Re: I intend to stand for the project leadership
> On Sun, 28 Sep 1997, joost witteveen wrote:
> > >
> > > Do you consider it troublesome to answer questions put to you?
> > >
> > > You intend, as you say, to come forward as a project leader; well, suppose
> > > I were to take hold of you as you were about to ascend the platform,
> > > and were to ask you: "Ian, if you were in a battle, in whose army
> > > would you rather participate, in a company with a wise general, or with
> > > a foolish one? And if you were ill, would you rather have as a wise
> > > physician, or an an ignorant one? It should easy to answer.
> > Was this piece of prosa intended for for debian-devel or
> > shakespear-discussion? For it seems to me, thou talkest
> > rather strangely.
> It has been my feeling that Ioannis is not a native speaker of English.
That was my first impression too, then I checked his adres/location
at the bottom, and saw he came from florida. I didn't realise that
didn't mean anything, and if he indeed isn't a native speaker, I
guess I should apologise (Although I'm not a native speaker eighter:).
> It also seems clear that his groundings are scholastic. One might infer (or
> is that imply, I can never keep them straight) that his command of English
> was accomplished through reading the "classics", yielding his wandering
> prose style.
I for one didn't lear english through classics -- and I doubt many
non native speakers did (though I'm sure there are some, probably
elderly people from russia or so (I have known some)).
> As one might have guessed, I like it. It's a nice change of pace from the
> common e-mail with its mis-spelled, not to mention missing, words, and
> choppy, minimalist style.
Oh, I like those misspellings! They make me feel at home!
> I must admit that at times the flowery language
> tends to obscure the point, but we each have our own obfuscation
> techniques and I'm willing to let Ioannis have his ;-)
I guess I should do the same. Sorry.
> > I think important qualities for a debian leader are
> > - "Getting" the free software ideal.
> > - Having support of a large majority of the debian developpers.
> > - Being able to make well-informed desicions about what
> > routes debian should follow.
> > In neighter of those points, I see any importance whatsoever in
> > having had good teachers, having administered many companies or
> > whatever. Please, understand that there is a difference between
> > companies and debian: with companies, it's all about competition,
> > trying to pay your employees as little as possible while making
> > them still feel happy about their work. None of the skills involved
> > in doing that have any value when you are a leader of Debian.
> While I agree that Debian is not run like a corporation, (and should not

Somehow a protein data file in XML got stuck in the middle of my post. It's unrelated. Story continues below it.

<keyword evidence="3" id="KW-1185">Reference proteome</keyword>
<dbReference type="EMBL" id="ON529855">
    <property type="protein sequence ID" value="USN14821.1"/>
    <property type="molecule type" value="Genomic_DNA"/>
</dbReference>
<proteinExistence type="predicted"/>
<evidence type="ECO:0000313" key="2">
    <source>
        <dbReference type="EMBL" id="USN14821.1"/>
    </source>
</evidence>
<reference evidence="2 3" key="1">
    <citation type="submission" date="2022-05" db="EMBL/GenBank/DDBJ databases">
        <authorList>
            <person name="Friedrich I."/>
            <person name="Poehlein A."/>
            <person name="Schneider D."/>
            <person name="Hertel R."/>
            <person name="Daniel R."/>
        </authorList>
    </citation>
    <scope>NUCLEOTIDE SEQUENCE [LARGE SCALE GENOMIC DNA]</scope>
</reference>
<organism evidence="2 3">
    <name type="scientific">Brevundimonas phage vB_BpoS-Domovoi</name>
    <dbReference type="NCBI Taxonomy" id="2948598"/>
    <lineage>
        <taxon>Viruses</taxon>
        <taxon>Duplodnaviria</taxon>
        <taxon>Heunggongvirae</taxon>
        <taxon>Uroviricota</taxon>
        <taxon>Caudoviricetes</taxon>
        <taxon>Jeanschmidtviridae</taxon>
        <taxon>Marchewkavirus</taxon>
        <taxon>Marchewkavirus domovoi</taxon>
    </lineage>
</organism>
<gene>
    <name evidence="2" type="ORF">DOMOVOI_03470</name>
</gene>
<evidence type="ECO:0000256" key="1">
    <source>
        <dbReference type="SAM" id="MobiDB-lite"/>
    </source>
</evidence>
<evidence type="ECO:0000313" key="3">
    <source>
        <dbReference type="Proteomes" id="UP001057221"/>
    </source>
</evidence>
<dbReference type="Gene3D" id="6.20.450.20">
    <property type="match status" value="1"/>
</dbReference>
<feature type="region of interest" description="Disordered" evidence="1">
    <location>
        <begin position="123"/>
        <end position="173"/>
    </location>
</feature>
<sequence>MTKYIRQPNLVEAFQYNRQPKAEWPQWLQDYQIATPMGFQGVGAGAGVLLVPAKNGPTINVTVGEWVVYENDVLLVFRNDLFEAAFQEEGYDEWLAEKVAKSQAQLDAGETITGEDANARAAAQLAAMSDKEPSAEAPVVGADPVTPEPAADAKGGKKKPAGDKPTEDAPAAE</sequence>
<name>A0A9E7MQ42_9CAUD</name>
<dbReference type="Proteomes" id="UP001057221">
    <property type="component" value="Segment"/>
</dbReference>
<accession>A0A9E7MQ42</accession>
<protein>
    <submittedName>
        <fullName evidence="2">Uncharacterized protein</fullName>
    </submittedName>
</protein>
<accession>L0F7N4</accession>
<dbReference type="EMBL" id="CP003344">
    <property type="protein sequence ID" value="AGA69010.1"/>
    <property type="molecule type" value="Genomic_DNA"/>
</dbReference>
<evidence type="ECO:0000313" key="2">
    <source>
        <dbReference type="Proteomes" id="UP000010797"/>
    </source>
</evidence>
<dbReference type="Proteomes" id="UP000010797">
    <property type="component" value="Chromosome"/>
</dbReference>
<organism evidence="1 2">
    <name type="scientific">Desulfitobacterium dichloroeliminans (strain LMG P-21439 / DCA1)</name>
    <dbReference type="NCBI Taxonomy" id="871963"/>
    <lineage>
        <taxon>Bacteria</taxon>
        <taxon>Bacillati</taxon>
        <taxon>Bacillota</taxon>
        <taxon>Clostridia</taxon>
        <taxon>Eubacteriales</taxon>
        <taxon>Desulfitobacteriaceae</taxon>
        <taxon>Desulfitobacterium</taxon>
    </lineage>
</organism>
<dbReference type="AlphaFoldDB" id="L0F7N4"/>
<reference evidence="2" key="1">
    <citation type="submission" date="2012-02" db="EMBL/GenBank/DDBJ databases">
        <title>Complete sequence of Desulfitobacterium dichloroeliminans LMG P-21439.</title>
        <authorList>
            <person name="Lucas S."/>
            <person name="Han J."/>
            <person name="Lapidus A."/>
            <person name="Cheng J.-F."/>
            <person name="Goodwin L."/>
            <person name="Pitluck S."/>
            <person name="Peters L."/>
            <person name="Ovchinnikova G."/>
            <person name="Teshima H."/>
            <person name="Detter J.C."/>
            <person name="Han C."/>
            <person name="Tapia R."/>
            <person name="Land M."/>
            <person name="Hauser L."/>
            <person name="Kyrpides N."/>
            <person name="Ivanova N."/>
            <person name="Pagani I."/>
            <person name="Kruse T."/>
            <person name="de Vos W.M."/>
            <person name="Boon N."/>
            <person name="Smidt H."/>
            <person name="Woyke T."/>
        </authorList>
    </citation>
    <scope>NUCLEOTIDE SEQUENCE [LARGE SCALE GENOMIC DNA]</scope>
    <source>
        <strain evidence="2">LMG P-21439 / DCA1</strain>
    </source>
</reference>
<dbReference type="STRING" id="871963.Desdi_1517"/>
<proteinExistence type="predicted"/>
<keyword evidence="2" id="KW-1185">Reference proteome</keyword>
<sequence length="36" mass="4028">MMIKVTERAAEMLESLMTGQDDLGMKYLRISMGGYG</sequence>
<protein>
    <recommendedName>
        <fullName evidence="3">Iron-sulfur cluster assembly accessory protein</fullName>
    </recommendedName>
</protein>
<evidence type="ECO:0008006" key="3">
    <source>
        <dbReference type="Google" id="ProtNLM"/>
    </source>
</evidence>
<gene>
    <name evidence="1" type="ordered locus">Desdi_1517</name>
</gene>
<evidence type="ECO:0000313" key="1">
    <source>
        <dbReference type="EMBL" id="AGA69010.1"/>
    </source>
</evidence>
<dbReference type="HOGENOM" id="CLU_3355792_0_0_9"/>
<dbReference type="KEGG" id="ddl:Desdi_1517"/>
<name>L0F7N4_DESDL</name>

> be) there are many advantages to having a clear understanding of how
> corporations work. As to competition, there is a difference as well. While
> in a corporation you tend to compete with your fellow employees for your
> position within the company, within Free Software projects like Debian the
> competition is to make our product better than what has been available
> before. We, as a group, compete with the rest of the software world for
> our "position" in the world, while amongst ourselves the competition is to
> see how each of us can best support that effort. (such competition is
> usually called cooperation)
OK, some competition. And yes, some administrive qualities are good,
but I think the most important qualities are in software enginering,
not with administration.
> I don't agree with Ioannis here. I _do_ think that software engineering
> competence is an important quality in a leader for the Debian Project.
> At the same time I can't agree with Joost's comments completely either.
> This concept of "getting" Free Software, while I understand the idiom, I
> don't see the point. This seems to me to be a somewhat "religious"
> attitude (Only true believers may participate) that is no more condusive
> to the goals of Free Software than the insistance that no money be made
> from it is. (sorry for the twisty turny sentance)
Yes, it probably is somewhat religious. But one of the very good
things I think Bruce has done was guide the DFSG development.
I don't think anyone who doesn't "get" the free software ideal
would be able to do such things (i.e., the non-believers:
John 10:26 But ye believe not, because ye are not of my sheep,
as I said unto you.).
> While I agree, that folks who don't "get" it are less likely to be
> elected, I don't agree that we should reject these people outright from
> even running! (Not that we have seen an "objectionable" candidates yet)
Well, I'm not advocating that. All I'm saying is that I wouldn't vote
for those that I think don't "get" it. But surely there is no foolproof
way to check if somebody "gets" it or not, so it can never be a
joost witteveen, firstname.lastname@example.org
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